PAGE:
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November 22, 2016
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December 1, 2016

What Finance Brings to the Team

I wrapped up an assignment working with a family whose real estate portfolio was in serious trouble. Due to years of poor financial thinking, the portfolio had terrible cash flow, a pile of credit card and other high-interest debt, many major deferred maintenance projects, and was seriously past due on property taxes to the point of almost losing properties to the county and lenders threatening action. And yet, the portfolio had plenty of equity.

Because the portfolio was all residential rental properties, from single-family to a 26-unit apartment, I brought in a colleague, Kevin Grossman, to work with me on this assignment. He has a tremendous amount of multifamily and mixed-use experience, including development, investment, and asset management.

At several times during our investigation, analysis, and drafting of the recapitalization plan, we asked ourselves how the clients got into this situation. Kevin, an operations guy, ultimately felt it was because they did not have the financial understanding themselves or expertise on their team. They needed someone to bring basic financial discipline into the decision process. They could have avoided the obvious problems of having fully paid-off properties while others were over leveraged with terrible interest rates and using the County as a bank despite the very high cost of this approach.

So without the objective, big-picture financial perspective, all of their hard work was precariously at risk. What would a financial expert have brought to the table for them?

  • Objective view point. What do the facts say? Does the plan make logical sense? In my client’s case, they were emotionally invested in the properties and unskilled at assessing the financial impacts of the choices they were making (or deferring). Several properties were inherited from a parent, so the emotional connection was high, complicated by the surviving spouse retaining co-ownership and co-control of many parcels. To rationalize the group of assets and liabilities, part of the solution was to sell some properties. That simple idea had not crossed their minds. In their mind you only buy and hold regardless of what the market is doing and actual financial performance.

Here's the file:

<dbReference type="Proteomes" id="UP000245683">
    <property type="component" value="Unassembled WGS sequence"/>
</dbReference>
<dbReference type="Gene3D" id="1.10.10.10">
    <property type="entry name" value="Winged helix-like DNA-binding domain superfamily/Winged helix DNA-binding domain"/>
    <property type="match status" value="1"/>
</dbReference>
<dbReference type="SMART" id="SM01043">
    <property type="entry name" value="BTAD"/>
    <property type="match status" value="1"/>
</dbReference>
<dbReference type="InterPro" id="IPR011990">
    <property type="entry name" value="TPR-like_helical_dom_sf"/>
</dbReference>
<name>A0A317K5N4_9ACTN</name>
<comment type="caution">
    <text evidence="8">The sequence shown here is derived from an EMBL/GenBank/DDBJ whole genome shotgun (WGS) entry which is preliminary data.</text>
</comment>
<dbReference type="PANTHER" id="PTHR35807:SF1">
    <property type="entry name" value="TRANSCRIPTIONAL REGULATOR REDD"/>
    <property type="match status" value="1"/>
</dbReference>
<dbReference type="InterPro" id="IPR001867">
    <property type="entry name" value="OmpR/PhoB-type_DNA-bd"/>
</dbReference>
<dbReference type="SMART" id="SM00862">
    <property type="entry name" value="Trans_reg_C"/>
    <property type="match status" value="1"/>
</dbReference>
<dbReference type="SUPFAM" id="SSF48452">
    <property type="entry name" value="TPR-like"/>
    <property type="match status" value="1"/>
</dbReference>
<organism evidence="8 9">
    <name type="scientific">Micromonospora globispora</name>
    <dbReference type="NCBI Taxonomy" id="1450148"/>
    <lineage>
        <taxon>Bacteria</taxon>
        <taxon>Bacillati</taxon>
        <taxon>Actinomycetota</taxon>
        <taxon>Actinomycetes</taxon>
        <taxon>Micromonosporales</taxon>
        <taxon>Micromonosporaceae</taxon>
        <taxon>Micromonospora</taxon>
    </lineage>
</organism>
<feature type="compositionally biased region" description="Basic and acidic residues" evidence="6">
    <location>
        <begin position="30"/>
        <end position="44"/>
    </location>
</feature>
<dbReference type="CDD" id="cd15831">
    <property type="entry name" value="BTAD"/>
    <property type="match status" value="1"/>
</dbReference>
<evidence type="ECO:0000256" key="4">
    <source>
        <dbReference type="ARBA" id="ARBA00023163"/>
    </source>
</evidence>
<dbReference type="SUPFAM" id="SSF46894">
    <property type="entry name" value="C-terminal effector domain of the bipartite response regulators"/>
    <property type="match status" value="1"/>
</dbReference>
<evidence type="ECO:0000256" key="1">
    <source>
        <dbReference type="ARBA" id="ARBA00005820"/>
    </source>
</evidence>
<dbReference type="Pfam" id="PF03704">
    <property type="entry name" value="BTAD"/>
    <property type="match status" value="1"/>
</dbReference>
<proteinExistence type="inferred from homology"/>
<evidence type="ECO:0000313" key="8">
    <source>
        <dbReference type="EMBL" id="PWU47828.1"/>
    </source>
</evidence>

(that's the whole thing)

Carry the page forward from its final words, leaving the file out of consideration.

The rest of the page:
• Structure and Discipline. This includes the timely preparation of reliable financial statements, confirmation that the firm has all necessary permits and licenses, and proper execution of all documents. After reviewing some basic title information Kevin and I easily obtained from a title insurance company, we discovered that title to one of the properties was not in the name of the client, but the seller. This was news to the client. This lack of attention to basic property ownership documentation put them in a situation of confusion about ownership and control, and therefore clouded the possible paths forward for improving the performance of the portfolio.
  • In a family situation, the added problem is that there are people benefiting from or taking on liabilities out of alignment with their actual interests. It doesn’t make for a happy Thanksgiving get-together when things are very out of whack. A financial expert knows the importance of using good information and factual situations to provide a foundation for fairness and equitable management of the assets.
  • Risk analysis and mitigation.  Beyond insurance, this includes thinking through a plan and looking at alternative (perhaps less positive) outcomes. Have we thought of everything? What if it doesn’t work? What’s our back up plan? What are the governance issues between generations, beneficiaries, and if a controlling person starts exhibiting dementia?
  • The numbers. Our client had never prepared a comprehensive analysis of their portfolio’s performance. In all honesty, they didn’t need a spreadsheet to tell them they were losing money. But once we showed them that their portfolio was only producing a return of less than 2%, they were shocked. Yet, the portfolio had a substantial amount of equity – just very poorly allocated.
  • Capital market perspective. Almost all real estate investment involves the use of outside money, either equity or debt. A good finance person will know what kinds of capital are available for different situations. In my client’s case, their properties had a combination of high-interest debt, market-rate debt, and no debt. I was able to look at the mix of assets and debt and craft a plan to refinance several, leverage a couple, and sell a few. The end result will be a capital structure better suited to the goals of the portfolio with a substantially increased cash flow.

Our plan was designed so when completed, the portfolio will generate more cash and the couple will be managing fewer units. The annual return will jump from less than 2% to over 5%, with greater stability and sustainability, and there will be lower risk overall from more rational debt on the properties.